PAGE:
Monday, December 1, 2014

All I Want for Christmas Is...

So, I'm totally copying my good friend over at and posting a Christmas ideas list for spectrum or spectrum-ish kiddos.  Heck, some of the things on this list are great for typical kids, too.  Before I start, I have to give props to the people in Davy-boy's life that encouraged the purchase of most, if not all, of these items.

Team Davy.  Is.  The.  Best.

1.  These.

Holiday Eyes Glasses.  We've actually had these around the house for years.  A friend gave them to the Big Three when they were little and, man, did they love them.   Thank goodness we hung on to them because Davy has just discovered them and... wow!  All of a sudden, the chaos of a holiday gathering... well, these are giving him a connection point with people.  Pretty, freakin' awesome.

Here's where you get 'em.

Yeah, at first glance, the price tag is a bit of a shocker.  But these make great little gifts.  It's a no brainer around here.

2.  Kinetic Sand

This stuff.  Amazing.

We pull it out when the boy just can't figure out what to do with himself.  And I added an old set of cookie cutters to the mix... voila!  Happy place.  He loves to cut out letters and shapes.  Occasionally, we'll get crazy and do some animals.  Oh, and I just have him use it on an old cookie sheet.  Cuz, really.  Who needs a $20 sandbox?

We bought ours at Brookstone.|hmpg|a|banner|2|sand

Recently, I've seen other brands at Target and Walmart.  I'm sure they're all about the same, but we really like what we purchased from Brookstone.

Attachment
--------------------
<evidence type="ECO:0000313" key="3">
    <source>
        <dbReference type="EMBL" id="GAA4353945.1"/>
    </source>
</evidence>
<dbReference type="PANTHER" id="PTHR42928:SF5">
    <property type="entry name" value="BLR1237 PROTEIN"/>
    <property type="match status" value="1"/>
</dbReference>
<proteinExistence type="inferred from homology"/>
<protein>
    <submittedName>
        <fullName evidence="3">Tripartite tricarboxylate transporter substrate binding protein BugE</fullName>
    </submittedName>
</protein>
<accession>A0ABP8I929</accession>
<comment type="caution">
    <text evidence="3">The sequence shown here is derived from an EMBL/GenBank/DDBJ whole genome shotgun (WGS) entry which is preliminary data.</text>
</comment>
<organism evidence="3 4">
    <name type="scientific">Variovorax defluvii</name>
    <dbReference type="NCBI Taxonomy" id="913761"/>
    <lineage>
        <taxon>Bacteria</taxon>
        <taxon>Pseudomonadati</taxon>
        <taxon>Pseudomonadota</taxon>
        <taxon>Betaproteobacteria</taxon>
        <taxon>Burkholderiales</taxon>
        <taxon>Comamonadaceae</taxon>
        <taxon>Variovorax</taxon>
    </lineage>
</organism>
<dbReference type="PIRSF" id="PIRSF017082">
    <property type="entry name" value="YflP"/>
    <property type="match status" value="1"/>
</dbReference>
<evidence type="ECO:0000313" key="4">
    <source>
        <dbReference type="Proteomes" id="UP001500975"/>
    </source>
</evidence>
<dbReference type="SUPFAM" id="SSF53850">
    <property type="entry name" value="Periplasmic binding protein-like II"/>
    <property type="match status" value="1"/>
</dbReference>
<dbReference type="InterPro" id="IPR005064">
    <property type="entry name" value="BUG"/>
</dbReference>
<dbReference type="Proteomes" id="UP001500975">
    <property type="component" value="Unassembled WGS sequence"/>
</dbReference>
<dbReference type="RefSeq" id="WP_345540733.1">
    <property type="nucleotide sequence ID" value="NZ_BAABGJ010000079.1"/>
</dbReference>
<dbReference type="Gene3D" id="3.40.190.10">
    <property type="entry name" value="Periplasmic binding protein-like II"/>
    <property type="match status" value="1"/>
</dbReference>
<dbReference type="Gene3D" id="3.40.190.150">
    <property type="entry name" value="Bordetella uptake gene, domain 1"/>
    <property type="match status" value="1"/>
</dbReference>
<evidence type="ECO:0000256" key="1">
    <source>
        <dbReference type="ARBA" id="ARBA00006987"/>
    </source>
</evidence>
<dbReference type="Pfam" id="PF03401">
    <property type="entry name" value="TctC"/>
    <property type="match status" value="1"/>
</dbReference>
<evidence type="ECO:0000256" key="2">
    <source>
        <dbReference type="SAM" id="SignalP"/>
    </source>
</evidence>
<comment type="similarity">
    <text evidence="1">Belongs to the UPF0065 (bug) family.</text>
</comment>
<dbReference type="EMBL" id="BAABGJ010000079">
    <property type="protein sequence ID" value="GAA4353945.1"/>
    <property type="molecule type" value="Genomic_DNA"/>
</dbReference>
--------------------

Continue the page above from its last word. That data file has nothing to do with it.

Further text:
3.  Read and Build Duplo Blocks

So my boy doesn't really play with toys.  A little bit here and there, but for the most part, the money we have spent on typical toys just hasn't paid off.

And he doesn't do Legos.  They're just too darn small.  He likes the IDEA of Legos, but when it comes down to the actual building of them... well, he pretty much shuts down.

Fine motor skills.  Bleh.

But then we found these.

And they're awesome.

He can manipulate them.  He can follow the (very simple) building instructions.

And... there's a story with each one!

A very simple story, but still!

These were the first stories he really followed.  And they opened the door to his little imagination - which was tightly closed until just recently.

Huge win around here.

And yes.  We bought all of them.

You can get them pretty much anywhere.  Wal-Mart.  Target.  ToysRUs.

Or Amazon.  Love me some Amazon.

4.  Okay, really.  In the end, none of this other stuff matters without this.

This.  Is.  Life.

This swing from Hearthsong has been our greatest find since we started this journey with Davy.

It hangs from the tree in our front yard.  We are on it pretty much every day and usually several times a day.

Rain or shine.